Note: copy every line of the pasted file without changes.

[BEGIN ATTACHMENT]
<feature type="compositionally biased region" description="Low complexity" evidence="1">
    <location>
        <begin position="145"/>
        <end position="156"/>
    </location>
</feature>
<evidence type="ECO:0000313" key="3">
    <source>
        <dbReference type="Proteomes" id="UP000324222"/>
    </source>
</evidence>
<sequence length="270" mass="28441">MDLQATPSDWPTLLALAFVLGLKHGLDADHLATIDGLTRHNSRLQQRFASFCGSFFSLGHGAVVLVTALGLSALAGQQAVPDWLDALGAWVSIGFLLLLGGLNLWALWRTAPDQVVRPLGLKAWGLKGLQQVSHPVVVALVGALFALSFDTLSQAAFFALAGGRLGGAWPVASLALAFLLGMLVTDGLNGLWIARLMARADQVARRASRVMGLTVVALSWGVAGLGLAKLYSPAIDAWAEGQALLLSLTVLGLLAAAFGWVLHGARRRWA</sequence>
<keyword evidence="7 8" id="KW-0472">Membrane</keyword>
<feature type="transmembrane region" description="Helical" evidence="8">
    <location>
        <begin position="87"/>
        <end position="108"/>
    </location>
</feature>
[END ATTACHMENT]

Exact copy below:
<feature type="compositionally biased region" description="Low complexity" evidence="1">
    <location>
        <begin position="145"/>
        <end position="156"/>
    </location>
</feature>
<evidence type="ECO:0000313" key="3">
    <source>
        <dbReference type="Proteomes" id="UP000324222"/>
    </source>
</evidence>
<sequence length="270" mass="28441">MDLQATPSDWPTLLALAFVLGLKHGLDADHLATIDGLTRHNSRLQQRFASFCGSFFSLGHGAVVLVTALGLSALAGQQAVPDWLDALGAWVSIGFLLLLGGLNLWALWRTAPDQVVRPLGLKAWGLKGLQQVSHPVVVALVGALFALSFDTLSQAAFFALAGGRLGGAWPVASLALAFLLGMLVTDGLNGLWIARLMARADQVARRASRVMGLTVVALSWGVAGLGLAKLYSPAIDAWAEGQALLLSLTVLGLLAAAFGWVLHGARRRWA</sequence>
<keyword evidence="7 8" id="KW-0472">Membrane</keyword>
<feature type="transmembrane region" description="Helical" evidence="8">
    <location>
        <begin position="87"/>
        <end position="108"/>
    </location>
</feature>